A guide to joint ownership
Buying with a partner or a friend? OnTheMarket.com reveals 10 top tips to consider around joint ownership
Joint ownership of a property may seem quite straightforward. You and your partner buy a house together and, after that, everything is hunky-dory unless the relationship goes pear-shaped. Even then, there is no problem. You just sell the property and split the proceeds 50-50.
If only it really were that simple. In fact, joint ownership is full of many complex legal nuances, so it is wise to acquaint yourself with some of them before signing on the dotted line with the love of your life.
See below 10 top tips to consider:
1. Properties, whether leasehold or freehold, can be jointly owned by two or more people either as joint tenants or tenants in common. They are not quite the same thing and you need to work out which type of joint ownership arrangement suits you before a property is registered with the Land Registry.
2. If you buy a property with someone else your solicitor will draw up a ‘declaration of trust’ which will clarify whether you and your partner are ‘joint tenants’ or ‘tenants in common’. “That clarity is important because it makes selling a property later comparatively straightforward,” says Nick Alderman, partner at Knight Frank.
3. Joint tenants have equal rights to the whole property and if one owner dies, the other automatically inherits the whole property. A joint tenant cannot pass on his or her half-share of the property to someone else in their will.
4. Tenants in common do not necessarily have to own equal shares in a property. For instance, one could own 75 per cent, the other 25 per cent. And their share does not automatically go to the other in the event of their death. They can bequeath it to someone else in their will if they wish.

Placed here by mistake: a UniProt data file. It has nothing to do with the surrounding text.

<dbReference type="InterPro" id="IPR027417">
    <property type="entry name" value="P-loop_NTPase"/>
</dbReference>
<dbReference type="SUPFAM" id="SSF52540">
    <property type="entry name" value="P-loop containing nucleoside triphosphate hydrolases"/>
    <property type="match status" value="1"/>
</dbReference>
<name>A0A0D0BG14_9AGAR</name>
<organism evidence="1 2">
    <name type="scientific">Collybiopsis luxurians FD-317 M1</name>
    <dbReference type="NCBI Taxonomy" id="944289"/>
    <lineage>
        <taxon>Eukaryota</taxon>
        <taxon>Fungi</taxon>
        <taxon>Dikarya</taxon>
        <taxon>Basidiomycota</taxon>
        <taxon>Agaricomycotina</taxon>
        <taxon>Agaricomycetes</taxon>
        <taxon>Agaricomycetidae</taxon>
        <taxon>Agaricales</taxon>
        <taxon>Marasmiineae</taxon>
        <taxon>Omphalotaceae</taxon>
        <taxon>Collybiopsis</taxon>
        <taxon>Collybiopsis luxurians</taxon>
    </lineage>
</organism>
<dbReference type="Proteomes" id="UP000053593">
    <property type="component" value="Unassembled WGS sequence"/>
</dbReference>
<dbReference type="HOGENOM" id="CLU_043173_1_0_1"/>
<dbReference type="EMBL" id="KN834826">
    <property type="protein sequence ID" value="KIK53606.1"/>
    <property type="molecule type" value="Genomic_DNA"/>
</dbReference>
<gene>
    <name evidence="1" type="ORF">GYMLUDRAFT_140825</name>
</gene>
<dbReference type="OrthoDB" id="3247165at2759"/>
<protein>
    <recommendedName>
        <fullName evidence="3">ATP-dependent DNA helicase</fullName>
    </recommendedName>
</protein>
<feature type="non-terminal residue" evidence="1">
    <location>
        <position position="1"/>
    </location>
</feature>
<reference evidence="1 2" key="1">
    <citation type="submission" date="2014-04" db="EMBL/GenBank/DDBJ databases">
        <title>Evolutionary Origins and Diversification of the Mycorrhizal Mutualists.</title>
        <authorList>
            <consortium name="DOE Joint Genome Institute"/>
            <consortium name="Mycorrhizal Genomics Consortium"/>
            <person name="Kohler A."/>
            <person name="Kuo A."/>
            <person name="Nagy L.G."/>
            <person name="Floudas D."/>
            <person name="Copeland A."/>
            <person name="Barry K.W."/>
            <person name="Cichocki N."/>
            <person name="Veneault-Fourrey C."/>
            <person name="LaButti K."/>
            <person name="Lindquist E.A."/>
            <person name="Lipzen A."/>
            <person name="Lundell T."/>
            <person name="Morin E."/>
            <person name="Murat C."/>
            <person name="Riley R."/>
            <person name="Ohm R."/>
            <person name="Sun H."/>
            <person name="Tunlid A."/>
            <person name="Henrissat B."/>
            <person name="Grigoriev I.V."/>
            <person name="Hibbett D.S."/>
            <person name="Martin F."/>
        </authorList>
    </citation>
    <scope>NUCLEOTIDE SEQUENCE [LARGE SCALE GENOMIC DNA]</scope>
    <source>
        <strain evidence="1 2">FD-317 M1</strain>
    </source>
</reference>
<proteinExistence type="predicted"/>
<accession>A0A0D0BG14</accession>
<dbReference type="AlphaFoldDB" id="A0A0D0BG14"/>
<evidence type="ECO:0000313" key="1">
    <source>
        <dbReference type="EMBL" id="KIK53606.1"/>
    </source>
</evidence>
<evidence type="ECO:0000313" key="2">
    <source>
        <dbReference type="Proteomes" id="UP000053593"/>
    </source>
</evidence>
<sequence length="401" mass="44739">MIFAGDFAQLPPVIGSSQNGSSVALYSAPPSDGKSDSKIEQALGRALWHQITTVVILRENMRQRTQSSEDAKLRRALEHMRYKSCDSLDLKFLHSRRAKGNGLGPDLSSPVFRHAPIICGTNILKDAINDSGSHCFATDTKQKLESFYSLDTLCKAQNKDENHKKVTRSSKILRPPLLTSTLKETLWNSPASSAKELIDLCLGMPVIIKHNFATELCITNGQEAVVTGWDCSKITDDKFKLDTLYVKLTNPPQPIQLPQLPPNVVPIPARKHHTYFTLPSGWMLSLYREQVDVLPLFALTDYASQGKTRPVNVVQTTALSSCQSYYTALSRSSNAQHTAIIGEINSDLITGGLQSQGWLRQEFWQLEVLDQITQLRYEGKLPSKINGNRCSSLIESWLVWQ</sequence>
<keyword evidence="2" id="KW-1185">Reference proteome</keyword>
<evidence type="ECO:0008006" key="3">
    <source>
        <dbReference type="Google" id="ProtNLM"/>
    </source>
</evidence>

5. Nothing is set in stone. Tenants in common can become joint tenants, and often do – if they decide to get married, for example. Similarly, joint tenants might decide to become tenants in common, which offers greater flexibility in the event of divorce or separation. Note that this does not have to be done by mutual consent. One joint owner can serve what is called a ‘notice of severance’ on the other owner.
6. It is also possible for the sole owner of a property to transfer the ownership to joint ownership, whether as joint tenants or tenants in common. This step is often taken when couples move in together.
7. Joint ownership is particularly beneficial in the case of second homes, on which capital gains tax is payable. If the properties are jointly owned, both parties can take advantage of their capital gains tax allowance of £11,100.
8. The 50:50 split in the case of a property co-owned by joint tenants also extends to any rental income that may accrue from the property.
9. In the event of one joint owner of a property ‘losing mental capacity’, and being judged incapable of signing legally binding documents, the other owner has to apply to the Court of Protection before he or she can sell the property.
10. It goes without saying that, when acquiring a property jointly with someone else, you should always take expert legal advice and mull over the various joint ownership options.
Many couples have lived together happily in the same property for years and would be unable to tell you if they were joint tenants or tenants in common. They probably see it as an academic point. But it may be worth clarifying your own situation in case of unforeseen developments in the future. Time spent on research is never time wasted.
You can find further information on the government’s website.
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